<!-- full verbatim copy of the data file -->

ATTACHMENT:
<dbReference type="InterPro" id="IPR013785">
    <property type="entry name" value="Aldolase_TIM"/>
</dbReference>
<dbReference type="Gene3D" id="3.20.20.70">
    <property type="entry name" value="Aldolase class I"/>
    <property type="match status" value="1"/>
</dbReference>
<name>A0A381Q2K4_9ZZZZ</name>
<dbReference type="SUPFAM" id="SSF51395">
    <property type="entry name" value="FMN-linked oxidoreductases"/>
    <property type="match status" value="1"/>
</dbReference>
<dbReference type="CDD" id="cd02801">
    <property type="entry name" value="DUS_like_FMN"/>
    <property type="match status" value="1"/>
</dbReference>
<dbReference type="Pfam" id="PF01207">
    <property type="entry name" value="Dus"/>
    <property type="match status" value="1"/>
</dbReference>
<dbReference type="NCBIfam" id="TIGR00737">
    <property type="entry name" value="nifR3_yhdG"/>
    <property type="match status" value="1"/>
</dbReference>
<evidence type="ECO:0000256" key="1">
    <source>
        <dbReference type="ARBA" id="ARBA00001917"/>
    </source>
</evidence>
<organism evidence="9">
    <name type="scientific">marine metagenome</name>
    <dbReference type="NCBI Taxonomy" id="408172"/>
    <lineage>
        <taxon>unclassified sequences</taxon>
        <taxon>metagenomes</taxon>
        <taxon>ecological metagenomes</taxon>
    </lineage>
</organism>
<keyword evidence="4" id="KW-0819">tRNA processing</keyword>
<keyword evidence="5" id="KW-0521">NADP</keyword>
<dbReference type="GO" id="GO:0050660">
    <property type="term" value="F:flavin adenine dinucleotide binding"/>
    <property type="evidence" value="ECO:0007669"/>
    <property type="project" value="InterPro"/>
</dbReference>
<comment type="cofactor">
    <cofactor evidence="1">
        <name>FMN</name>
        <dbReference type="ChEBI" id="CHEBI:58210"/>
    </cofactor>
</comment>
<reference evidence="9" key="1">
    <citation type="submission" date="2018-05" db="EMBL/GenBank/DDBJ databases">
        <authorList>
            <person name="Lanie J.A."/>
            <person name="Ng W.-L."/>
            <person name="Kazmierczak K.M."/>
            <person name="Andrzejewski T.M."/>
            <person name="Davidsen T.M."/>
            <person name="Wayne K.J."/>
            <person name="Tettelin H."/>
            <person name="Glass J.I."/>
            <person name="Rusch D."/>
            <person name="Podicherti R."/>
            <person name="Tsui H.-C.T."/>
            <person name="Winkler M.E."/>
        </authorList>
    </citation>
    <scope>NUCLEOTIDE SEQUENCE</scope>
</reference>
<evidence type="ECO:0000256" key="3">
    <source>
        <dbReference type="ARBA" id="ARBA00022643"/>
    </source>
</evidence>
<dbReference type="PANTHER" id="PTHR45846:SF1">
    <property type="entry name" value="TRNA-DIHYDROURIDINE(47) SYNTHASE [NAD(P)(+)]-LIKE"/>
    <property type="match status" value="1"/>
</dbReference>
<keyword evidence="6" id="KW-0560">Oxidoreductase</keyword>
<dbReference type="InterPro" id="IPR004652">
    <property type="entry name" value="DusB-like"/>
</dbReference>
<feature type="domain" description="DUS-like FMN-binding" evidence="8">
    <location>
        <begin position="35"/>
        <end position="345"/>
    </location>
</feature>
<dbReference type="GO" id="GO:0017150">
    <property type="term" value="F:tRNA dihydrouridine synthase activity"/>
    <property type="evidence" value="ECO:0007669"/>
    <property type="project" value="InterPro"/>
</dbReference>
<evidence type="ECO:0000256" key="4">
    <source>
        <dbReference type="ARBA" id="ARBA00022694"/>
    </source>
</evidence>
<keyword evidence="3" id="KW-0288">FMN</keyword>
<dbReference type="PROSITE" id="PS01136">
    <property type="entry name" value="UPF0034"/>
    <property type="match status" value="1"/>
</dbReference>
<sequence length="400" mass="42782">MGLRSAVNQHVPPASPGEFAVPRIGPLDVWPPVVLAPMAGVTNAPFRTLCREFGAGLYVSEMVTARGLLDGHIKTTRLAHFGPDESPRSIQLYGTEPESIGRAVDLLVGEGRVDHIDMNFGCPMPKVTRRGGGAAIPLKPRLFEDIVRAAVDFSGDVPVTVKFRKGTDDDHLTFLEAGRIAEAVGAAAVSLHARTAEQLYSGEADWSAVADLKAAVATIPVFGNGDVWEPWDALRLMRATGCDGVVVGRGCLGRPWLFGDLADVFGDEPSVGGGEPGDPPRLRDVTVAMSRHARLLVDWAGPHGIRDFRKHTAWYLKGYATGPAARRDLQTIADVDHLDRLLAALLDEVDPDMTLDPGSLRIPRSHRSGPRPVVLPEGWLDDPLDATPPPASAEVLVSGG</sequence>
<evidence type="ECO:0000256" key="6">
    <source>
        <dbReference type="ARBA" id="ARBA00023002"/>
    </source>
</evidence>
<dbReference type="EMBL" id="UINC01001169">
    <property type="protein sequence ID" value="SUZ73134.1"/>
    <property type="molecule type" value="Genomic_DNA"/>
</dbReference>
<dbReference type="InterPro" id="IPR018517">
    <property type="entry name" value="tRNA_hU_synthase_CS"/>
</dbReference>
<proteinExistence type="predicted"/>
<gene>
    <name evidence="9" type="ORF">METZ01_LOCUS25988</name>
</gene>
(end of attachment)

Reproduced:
<dbReference type="InterPro" id="IPR013785">
    <property type="entry name" value="Aldolase_TIM"/>
</dbReference>
<dbReference type="Gene3D" id="3.20.20.70">
    <property type="entry name" value="Aldolase class I"/>
    <property type="match status" value="1"/>
</dbReference>
<name>A0A381Q2K4_9ZZZZ</name>
<dbReference type="SUPFAM" id="SSF51395">
    <property type="entry name" value="FMN-linked oxidoreductases"/>
    <property type="match status" value="1"/>
</dbReference>
<dbReference type="CDD" id="cd02801">
    <property type="entry name" value="DUS_like_FMN"/>
    <property type="match status" value="1"/>
</dbReference>
<dbReference type="Pfam" id="PF01207">
    <property type="entry name" value="Dus"/>
    <property type="match status" value="1"/>
</dbReference>
<dbReference type="NCBIfam" id="TIGR00737">
    <property type="entry name" value="nifR3_yhdG"/>
    <property type="match status" value="1"/>
</dbReference>
<evidence type="ECO:0000256" key="1">
    <source>
        <dbReference type="ARBA" id="ARBA00001917"/>
    </source>
</evidence>
<organism evidence="9">
    <name type="scientific">marine metagenome</name>
    <dbReference type="NCBI Taxonomy" id="408172"/>
    <lineage>
        <taxon>unclassified sequences</taxon>
        <taxon>metagenomes</taxon>
        <taxon>ecological metagenomes</taxon>
    </lineage>
</organism>
<keyword evidence="4" id="KW-0819">tRNA processing</keyword>
<keyword evidence="5" id="KW-0521">NADP</keyword>
<dbReference type="GO" id="GO:0050660">
    <property type="term" value="F:flavin adenine dinucleotide binding"/>
    <property type="evidence" value="ECO:0007669"/>
    <property type="project" value="InterPro"/>
</dbReference>
<comment type="cofactor">
    <cofactor evidence="1">
        <name>FMN</name>
        <dbReference type="ChEBI" id="CHEBI:58210"/>
    </cofactor>
</comment>
<reference evidence="9" key="1">
    <citation type="submission" date="2018-05" db="EMBL/GenBank/DDBJ databases">
        <authorList>
            <person name="Lanie J.A."/>
            <person name="Ng W.-L."/>
            <person name="Kazmierczak K.M."/>
            <person name="Andrzejewski T.M."/>
            <person name="Davidsen T.M."/>
            <person name="Wayne K.J."/>
            <person name="Tettelin H."/>
            <person name="Glass J.I."/>
            <person name="Rusch D."/>
            <person name="Podicherti R."/>
            <person name="Tsui H.-C.T."/>
            <person name="Winkler M.E."/>
        </authorList>
    </citation>
    <scope>NUCLEOTIDE SEQUENCE</scope>
</reference>
<evidence type="ECO:0000256" key="3">
    <source>
        <dbReference type="ARBA" id="ARBA00022643"/>
    </source>
</evidence>
<dbReference type="PANTHER" id="PTHR45846:SF1">
    <property type="entry name" value="TRNA-DIHYDROURIDINE(47) SYNTHASE [NAD(P)(+)]-LIKE"/>
    <property type="match status" value="1"/>
</dbReference>
<keyword evidence="6" id="KW-0560">Oxidoreductase</keyword>
<dbReference type="InterPro" id="IPR004652">
    <property type="entry name" value="DusB-like"/>
</dbReference>
<feature type="domain" description="DUS-like FMN-binding" evidence="8">
    <location>
        <begin position="35"/>
        <end position="345"/>
    </location>
</feature>
<dbReference type="GO" id="GO:0017150">
    <property type="term" value="F:tRNA dihydrouridine synthase activity"/>
    <property type="evidence" value="ECO:0007669"/>
    <property type="project" value="InterPro"/>
</dbReference>
<evidence type="ECO:0000256" key="4">
    <source>
        <dbReference type="ARBA" id="ARBA00022694"/>
    </source>
</evidence>
<keyword evidence="3" id="KW-0288">FMN</keyword>
<dbReference type="PROSITE" id="PS01136">
    <property type="entry name" value="UPF0034"/>
    <property type="match status" value="1"/>
</dbReference>
<sequence length="400" mass="42782">MGLRSAVNQHVPPASPGEFAVPRIGPLDVWPPVVLAPMAGVTNAPFRTLCREFGAGLYVSEMVTARGLLDGHIKTTRLAHFGPDESPRSIQLYGTEPESIGRAVDLLVGEGRVDHIDMNFGCPMPKVTRRGGGAAIPLKPRLFEDIVRAAVDFSGDVPVTVKFRKGTDDDHLTFLEAGRIAEAVGAAAVSLHARTAEQLYSGEADWSAVADLKAAVATIPVFGNGDVWEPWDALRLMRATGCDGVVVGRGCLGRPWLFGDLADVFGDEPSVGGGEPGDPPRLRDVTVAMSRHARLLVDWAGPHGIRDFRKHTAWYLKGYATGPAARRDLQTIADVDHLDRLLAALLDEVDPDMTLDPGSLRIPRSHRSGPRPVVLPEGWLDDPLDATPPPASAEVLVSGG</sequence>
<evidence type="ECO:0000256" key="6">
    <source>
        <dbReference type="ARBA" id="ARBA00023002"/>
    </source>
</evidence>
<dbReference type="EMBL" id="UINC01001169">
    <property type="protein sequence ID" value="SUZ73134.1"/>
    <property type="molecule type" value="Genomic_DNA"/>
</dbReference>
<dbReference type="InterPro" id="IPR018517">
    <property type="entry name" value="tRNA_hU_synthase_CS"/>
</dbReference>
<proteinExistence type="predicted"/>
<gene>
    <name evidence="9" type="ORF">METZ01_LOCUS25988</name>
</gene>